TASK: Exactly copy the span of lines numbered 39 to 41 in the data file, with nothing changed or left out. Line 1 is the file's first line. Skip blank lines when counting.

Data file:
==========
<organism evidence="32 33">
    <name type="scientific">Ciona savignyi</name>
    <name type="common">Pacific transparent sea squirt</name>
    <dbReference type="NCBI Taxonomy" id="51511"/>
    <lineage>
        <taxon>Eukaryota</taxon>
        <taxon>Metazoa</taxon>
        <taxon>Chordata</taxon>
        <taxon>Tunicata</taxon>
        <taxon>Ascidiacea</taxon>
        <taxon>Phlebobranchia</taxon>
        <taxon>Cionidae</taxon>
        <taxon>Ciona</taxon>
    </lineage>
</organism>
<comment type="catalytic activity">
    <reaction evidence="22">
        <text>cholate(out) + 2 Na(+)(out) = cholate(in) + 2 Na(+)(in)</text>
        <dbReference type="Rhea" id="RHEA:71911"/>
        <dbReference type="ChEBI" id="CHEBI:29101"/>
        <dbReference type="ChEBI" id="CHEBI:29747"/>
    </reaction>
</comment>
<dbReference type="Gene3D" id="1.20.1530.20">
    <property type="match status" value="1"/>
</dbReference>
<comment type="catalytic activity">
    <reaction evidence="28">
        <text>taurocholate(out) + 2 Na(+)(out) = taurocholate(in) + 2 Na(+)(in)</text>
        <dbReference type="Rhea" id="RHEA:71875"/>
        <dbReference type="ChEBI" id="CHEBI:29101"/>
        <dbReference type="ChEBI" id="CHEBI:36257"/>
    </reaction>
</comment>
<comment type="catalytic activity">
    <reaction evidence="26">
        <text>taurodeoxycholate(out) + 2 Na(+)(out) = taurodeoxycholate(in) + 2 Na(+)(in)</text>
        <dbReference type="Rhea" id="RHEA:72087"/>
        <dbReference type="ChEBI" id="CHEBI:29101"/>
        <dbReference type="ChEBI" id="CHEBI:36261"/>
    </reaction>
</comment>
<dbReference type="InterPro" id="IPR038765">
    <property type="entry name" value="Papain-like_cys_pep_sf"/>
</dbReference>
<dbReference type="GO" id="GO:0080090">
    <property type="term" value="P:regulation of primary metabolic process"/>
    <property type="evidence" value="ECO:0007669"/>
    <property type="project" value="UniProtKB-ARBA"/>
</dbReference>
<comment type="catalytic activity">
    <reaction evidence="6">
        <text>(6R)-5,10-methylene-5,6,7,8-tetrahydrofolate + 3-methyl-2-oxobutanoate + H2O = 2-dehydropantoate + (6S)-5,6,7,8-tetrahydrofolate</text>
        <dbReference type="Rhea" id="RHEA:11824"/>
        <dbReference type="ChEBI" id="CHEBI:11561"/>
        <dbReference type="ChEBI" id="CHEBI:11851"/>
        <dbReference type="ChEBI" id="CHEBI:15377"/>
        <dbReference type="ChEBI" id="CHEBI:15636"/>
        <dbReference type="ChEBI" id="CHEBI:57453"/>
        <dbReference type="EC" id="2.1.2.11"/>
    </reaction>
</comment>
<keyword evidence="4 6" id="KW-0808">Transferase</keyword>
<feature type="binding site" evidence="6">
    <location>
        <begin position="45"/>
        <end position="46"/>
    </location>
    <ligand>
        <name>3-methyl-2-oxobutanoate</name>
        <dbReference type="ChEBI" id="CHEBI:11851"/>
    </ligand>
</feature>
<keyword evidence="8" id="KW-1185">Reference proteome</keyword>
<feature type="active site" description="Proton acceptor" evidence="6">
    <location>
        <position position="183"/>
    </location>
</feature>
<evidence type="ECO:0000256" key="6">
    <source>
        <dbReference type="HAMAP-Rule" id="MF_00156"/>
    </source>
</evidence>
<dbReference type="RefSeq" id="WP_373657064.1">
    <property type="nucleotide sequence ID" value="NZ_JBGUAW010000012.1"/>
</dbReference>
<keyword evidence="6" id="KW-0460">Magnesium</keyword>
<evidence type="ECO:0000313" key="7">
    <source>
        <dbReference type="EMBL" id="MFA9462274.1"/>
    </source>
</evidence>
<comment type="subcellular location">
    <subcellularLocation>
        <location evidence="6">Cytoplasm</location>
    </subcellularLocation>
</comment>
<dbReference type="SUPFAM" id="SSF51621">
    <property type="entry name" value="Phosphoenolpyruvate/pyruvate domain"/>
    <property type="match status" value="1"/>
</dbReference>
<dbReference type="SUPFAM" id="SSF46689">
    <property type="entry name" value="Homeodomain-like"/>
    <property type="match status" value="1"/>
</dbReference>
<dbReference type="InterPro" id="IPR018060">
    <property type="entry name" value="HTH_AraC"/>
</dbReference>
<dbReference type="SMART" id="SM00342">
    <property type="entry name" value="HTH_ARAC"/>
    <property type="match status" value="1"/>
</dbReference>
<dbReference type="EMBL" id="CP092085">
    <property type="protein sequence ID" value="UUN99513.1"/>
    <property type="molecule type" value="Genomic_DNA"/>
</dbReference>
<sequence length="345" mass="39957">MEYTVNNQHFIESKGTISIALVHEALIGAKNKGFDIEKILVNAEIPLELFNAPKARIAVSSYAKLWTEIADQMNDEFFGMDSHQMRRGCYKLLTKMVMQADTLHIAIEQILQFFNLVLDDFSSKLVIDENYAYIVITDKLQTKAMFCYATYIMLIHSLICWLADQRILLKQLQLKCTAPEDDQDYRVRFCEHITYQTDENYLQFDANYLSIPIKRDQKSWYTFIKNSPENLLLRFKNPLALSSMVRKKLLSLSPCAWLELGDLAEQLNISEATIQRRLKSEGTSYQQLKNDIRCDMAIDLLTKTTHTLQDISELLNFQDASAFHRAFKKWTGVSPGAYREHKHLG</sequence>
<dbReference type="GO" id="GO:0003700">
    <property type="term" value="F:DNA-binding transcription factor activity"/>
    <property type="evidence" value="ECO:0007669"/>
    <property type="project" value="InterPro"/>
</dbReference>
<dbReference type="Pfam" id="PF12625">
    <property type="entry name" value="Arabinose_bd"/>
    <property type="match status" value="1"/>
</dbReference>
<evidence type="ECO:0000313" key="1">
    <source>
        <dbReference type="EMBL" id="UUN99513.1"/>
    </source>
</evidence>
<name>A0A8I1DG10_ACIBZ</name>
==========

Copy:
        <dbReference type="ChEBI" id="CHEBI:29101"/>
        <dbReference type="ChEBI" id="CHEBI:36261"/>
    </reaction>